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Christchurch City Scene
November 2002

Lead Stories

Leaky home moves

A celebration of Aranui

Reflections on peace

Sculpting new Gallery's skin

Wastewater plant 40


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Reflections on peace

Reflections on peace

During the World Firefighters Games I asked how come no small children say they want to be a politician when they grow up but virtually all want to be firefighters. It was a way of pointing out just how highly firefighters rate in public esteem and children's ambitions.

We also got to mark that esteem in a more permanent and fitting fashion with the opening during the games of the new Firefighters Reserve opposite the fire station.

The reserve idea was suggested by us before the tragic events of last September but has ended up using steel from the fallen Twin Towers as part of the reserve's central sculpture. It has already proven a huge drawcard with the public and provides us all with a lasting reminder of the hefty price we must all pay when people stop talking and dogma takes over.

The story of how we ended up with the steel is a very Christchurch tale of strong ideas, cooperative action and formality mingling with informality.

Council staffers Marlene Le Cren and Melissa Slater have been very involved in the Firefighters Reserve idea from the start. When the idea came up of possibly using steel from the ruins of the World Trade Centre I supplied the formality by helping write to the Mayor of New York. When that got the go ahead it was Marlene who used family contacts in New York to liase with the site staff involved in clearing the debris from the site.

Graham Bennett was asked to come up with an idea for the sculpture. When he did, it was so compelling that there was little left but to ask him to go ahead with his work on what is a masterpiece of dignified design.

I then approached the Rev Maurice Gray to ask him to take part in the opening and blessing of the reserve. Maurice agreed and together we went to the Muslim temple and asked the Muslim community to appoint a community head to also take part in the opening.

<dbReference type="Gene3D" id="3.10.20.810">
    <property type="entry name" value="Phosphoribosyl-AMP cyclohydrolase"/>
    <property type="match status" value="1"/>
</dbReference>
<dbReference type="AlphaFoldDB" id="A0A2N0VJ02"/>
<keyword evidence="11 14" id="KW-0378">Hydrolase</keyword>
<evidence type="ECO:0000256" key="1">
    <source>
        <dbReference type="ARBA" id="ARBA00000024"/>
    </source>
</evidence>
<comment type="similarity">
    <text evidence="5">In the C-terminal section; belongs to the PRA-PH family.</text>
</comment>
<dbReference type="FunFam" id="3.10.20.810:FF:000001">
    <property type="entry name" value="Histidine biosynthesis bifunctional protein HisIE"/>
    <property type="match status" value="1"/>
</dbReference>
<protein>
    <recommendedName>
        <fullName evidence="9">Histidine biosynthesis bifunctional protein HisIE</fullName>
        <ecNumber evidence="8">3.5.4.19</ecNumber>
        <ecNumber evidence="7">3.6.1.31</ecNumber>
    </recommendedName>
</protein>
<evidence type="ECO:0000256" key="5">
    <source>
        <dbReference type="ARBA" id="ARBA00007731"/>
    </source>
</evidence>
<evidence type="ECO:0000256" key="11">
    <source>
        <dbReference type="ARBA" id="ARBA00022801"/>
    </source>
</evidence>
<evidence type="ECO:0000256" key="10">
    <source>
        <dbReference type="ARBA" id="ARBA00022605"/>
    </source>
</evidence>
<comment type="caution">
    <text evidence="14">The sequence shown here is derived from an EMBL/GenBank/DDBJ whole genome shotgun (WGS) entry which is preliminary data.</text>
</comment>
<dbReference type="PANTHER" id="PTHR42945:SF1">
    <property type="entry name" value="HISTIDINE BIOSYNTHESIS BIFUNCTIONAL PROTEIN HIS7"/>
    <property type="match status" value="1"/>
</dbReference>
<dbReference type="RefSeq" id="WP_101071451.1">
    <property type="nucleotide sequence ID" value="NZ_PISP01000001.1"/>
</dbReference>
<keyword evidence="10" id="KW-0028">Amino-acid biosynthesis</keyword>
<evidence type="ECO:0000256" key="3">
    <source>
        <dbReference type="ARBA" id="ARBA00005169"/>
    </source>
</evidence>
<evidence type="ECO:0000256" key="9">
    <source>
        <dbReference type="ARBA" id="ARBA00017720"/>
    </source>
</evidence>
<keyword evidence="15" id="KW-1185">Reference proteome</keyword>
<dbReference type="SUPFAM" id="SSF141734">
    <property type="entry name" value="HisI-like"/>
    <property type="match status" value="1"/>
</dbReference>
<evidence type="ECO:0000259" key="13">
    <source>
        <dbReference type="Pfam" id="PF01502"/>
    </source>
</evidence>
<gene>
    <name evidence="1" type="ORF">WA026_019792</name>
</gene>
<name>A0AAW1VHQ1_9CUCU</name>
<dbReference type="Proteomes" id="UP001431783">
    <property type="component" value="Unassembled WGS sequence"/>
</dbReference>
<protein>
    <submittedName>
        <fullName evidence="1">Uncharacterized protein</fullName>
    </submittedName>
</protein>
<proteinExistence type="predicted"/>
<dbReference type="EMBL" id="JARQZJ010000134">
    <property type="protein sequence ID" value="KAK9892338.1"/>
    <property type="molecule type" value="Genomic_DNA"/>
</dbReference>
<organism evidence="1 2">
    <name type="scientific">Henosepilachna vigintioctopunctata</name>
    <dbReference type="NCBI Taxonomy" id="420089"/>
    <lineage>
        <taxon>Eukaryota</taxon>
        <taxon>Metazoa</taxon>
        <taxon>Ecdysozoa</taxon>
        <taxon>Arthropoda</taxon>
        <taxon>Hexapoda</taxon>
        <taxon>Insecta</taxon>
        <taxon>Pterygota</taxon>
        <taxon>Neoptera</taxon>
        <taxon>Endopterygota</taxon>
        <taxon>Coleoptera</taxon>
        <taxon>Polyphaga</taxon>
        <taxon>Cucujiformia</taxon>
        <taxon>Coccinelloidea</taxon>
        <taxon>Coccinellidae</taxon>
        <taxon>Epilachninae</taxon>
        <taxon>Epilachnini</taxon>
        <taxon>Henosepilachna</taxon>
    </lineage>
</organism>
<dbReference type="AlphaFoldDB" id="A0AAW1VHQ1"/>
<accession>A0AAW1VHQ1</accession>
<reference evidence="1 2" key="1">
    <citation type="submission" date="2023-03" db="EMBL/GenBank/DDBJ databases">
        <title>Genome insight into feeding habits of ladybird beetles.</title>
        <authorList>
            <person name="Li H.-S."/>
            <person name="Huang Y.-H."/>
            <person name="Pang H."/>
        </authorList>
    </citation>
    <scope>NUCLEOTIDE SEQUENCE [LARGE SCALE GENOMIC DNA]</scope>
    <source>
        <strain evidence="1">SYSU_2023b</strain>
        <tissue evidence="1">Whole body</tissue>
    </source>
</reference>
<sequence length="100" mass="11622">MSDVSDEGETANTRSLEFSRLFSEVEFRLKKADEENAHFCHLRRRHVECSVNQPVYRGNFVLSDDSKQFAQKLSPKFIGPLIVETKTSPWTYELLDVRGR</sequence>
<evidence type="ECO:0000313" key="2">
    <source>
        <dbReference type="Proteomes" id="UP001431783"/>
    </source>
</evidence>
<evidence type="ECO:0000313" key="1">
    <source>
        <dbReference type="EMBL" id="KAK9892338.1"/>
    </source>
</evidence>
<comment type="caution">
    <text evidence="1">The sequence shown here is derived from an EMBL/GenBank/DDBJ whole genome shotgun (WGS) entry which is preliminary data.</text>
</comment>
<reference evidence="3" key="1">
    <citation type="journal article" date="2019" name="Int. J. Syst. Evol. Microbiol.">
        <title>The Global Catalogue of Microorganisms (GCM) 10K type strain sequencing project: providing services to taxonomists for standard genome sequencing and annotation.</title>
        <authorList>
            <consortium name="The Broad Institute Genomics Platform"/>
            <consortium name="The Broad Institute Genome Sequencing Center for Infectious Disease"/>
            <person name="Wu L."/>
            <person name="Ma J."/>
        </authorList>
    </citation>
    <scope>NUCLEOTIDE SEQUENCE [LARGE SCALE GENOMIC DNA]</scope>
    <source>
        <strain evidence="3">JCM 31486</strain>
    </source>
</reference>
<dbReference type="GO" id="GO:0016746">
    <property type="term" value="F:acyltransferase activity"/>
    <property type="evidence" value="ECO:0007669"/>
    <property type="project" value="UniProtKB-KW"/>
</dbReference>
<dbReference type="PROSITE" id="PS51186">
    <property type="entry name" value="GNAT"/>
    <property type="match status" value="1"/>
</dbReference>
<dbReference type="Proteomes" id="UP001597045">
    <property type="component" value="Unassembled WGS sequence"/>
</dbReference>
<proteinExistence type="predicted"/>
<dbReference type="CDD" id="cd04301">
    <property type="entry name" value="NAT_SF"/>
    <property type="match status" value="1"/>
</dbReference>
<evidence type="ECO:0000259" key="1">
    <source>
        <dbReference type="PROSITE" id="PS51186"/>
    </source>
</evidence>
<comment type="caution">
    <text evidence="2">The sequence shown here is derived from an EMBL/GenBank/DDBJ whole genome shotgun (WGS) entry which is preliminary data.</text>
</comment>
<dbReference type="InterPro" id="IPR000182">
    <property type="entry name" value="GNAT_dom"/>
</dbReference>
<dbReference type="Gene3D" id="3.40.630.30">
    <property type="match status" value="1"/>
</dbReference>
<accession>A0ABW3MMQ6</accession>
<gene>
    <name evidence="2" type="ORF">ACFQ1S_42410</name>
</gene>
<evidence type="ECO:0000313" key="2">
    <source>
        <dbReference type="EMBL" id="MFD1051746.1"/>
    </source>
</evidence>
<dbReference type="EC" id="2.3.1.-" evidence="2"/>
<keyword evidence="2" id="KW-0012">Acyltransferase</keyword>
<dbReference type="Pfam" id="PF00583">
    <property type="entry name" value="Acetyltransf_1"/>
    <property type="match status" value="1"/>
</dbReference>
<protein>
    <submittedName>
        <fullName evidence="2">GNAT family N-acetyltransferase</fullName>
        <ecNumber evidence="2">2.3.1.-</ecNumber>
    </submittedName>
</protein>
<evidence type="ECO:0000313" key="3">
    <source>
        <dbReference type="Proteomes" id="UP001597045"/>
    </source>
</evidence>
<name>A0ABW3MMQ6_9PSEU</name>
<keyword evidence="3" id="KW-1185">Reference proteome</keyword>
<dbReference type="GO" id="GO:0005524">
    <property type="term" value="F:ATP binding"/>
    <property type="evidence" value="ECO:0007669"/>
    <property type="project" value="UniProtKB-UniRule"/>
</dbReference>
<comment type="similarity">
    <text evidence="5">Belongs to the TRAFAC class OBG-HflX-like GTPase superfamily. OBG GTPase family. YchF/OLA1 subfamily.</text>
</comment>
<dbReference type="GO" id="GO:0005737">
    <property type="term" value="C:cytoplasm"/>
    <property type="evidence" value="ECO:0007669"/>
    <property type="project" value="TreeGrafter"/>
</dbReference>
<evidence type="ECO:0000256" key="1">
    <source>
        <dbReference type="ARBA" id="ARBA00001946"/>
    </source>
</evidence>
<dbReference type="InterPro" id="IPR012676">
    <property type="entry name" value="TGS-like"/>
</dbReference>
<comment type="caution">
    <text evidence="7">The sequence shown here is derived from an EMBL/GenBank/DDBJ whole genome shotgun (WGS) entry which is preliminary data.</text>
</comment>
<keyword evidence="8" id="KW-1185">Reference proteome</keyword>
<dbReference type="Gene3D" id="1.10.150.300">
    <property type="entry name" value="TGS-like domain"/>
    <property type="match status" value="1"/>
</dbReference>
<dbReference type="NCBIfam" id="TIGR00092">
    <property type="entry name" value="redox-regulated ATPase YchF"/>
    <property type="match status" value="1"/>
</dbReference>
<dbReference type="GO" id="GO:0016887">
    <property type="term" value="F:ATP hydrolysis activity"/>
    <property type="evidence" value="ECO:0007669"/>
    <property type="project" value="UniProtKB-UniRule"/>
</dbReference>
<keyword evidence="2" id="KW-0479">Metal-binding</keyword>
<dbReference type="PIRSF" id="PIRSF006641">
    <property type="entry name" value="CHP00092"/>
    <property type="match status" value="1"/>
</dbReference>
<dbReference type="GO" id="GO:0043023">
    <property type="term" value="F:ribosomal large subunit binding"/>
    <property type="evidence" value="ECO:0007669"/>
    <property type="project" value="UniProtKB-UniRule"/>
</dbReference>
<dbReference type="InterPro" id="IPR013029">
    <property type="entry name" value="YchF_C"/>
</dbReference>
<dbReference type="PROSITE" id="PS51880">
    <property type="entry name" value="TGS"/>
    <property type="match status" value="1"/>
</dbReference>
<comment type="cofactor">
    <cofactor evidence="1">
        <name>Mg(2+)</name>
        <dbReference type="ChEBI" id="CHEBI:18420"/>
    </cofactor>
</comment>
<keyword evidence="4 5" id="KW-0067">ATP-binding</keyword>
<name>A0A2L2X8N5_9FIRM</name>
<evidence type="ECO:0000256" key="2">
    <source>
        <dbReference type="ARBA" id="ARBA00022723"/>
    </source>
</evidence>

The Maori community also contributed to the reserve by suggesting that all the shavings and trimmings from the steel be planted under three cabbage trees that are part of the reserve.

Itís all meant we now have new life forming on a monument to a site where so much life was lost. We have also managed, by listening to those who support the idea of Christchurch as a city of peace, to make sure the reserve sculpture salutes the courage of firefighters everywhere.

As I said at the opening, this site both salutes the heroes of the New York terror attacks and also the courage of the unknown Afghani firefighters who may well have lost their lives in the ensuing bombing of their land.

It is to salute the courage and strength of character that brings out the best of human nature in the worst of times. The reserve is a lasting reminder of what can happen when the talking and listening stops. Hopefully it will prove to be a place to reflect on peace.

The New York firefighters present during the opening and the games told me that they had been overjoyed by the welcome, friendship and kindness shown them by the people of Christchurch while they were here. They asked me to thank you all for their positive experience in a city they will remember fondly as one of peace.

Young volunteers

Volunteering Canterbury, in association with Te Runaka ki Otautahi o Kai Tahu, is staging a Youth Volunteer Awards function on International Volunteer Day, Thursday 5 December at 7.30pm in the Christchurch Netball Centre.The Awards will be presented by Mayor Garry Moore and there will be entertainment by young volunteers. Admission is free. Please RSVP to Volunteering Canterbury on 366 2442.

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